The use of email in the workplace has become prevalent, and in some cases, troublesome. According to a U.S. News article by Candice Novak, when asked how often they send or receive personal emails on the job, 14 percent of employees said "constantly." An additional 31 percent said "very often." Think of the productivity issues that presents. But productivity isn't the only concern--privacy issues are a concern as well.

Understand Policy Requirements

Most organizations have policies related to the appropriate use of email in the workplace. Make sure to check and be familiar with your organization's policy to ensure that you are not violating it. This applies to emails sent internally as well as externally, and sometimes even to emails sent during work time through your own personal devices. Common policy issues relate to the use of company email, with identifying company information, when sending personal messages, sharing information that might be considered proprietary and the discoverability of email messages during court proceedings--yes, everything you say can be used against you.

Keep Personal Use to a Minimum

As Novak indicates, personal use of email is prevalent in the workplace. Similar to the use of the work phone for personal reasons, you should strive to keep your use of email for personal matters to a minimum, and if you choose to use your email for personal messages, do so during permitted break times. The primary areas of concern for organizations related to this use revolve around both concerns over lost productivity and concerns about how the company name might be tied to messages that may be considered inappropriate (a similar concept to using the company's letterhead to send out a personal letter).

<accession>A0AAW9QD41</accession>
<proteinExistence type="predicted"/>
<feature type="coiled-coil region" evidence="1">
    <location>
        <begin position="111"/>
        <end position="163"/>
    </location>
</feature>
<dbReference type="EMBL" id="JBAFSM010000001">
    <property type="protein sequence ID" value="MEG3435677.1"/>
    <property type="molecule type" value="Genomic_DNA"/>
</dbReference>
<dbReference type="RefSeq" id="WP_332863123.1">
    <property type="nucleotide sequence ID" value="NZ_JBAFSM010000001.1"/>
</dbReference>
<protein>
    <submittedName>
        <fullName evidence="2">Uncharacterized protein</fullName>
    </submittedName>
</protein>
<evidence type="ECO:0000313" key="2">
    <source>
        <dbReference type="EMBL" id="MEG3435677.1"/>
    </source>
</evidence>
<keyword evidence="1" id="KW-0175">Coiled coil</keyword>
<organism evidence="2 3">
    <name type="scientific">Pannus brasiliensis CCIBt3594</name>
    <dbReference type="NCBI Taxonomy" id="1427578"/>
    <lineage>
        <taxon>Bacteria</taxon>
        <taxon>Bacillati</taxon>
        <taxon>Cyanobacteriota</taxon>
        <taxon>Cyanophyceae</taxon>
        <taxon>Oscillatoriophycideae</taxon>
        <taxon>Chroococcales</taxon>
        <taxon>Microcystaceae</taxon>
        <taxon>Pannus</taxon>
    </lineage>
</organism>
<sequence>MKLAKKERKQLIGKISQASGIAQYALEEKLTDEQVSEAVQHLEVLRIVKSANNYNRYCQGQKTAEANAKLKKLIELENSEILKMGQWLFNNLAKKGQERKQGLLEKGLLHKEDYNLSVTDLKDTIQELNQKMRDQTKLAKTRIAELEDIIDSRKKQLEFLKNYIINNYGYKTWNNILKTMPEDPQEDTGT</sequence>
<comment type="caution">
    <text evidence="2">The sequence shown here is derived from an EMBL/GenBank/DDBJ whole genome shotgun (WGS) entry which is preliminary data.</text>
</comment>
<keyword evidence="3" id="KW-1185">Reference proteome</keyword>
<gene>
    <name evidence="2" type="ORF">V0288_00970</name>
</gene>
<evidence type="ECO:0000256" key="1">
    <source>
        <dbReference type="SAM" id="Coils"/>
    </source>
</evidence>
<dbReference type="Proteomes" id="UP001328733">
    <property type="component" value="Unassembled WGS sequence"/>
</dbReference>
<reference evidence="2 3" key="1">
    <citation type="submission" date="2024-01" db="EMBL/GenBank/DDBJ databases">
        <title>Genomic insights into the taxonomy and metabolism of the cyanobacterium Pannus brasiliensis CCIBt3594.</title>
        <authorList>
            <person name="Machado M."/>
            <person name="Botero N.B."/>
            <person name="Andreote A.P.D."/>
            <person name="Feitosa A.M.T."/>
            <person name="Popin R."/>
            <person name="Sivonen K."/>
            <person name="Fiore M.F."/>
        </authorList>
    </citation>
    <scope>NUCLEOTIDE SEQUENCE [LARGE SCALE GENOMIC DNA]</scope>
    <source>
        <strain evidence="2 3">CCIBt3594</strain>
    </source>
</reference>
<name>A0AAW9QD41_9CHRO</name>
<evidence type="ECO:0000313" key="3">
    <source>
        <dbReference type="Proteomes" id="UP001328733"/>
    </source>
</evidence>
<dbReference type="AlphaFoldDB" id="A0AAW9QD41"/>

Recognize When Face-to-Face is a Better Option

While email has become a very easy-to-use option for communicating, it is not always the best option. Face-to-face communications, especially with colleagues in a business setting, is generally preferable and can help to avoid misunderstanding and strengthen interpersonal relationships. Emails can work well for conveying brief, factual information. When conveying information that may be subject to misunderstanding--or misinterpretation--though, it is generally best to pick up the phone or seek a face-to-face interaction. Email may later be used to document the discussion.

Be Aware of Some Important Areas for Missteps

Those new to the use of email can make some easy-to-correct missteps. Chief among them is sending a message in all upper case, which is viewed as "shouting." Another common--and embarrassing misstep--is using the "reply to all" option and mistakenly sending what may be a sensitive response to a group of people who have been blind carbon-copied on the message without your realization. Finally, be aware that what you say in writing can be misinterpreted; humor or sarcasm, in particular, is often difficult to discern.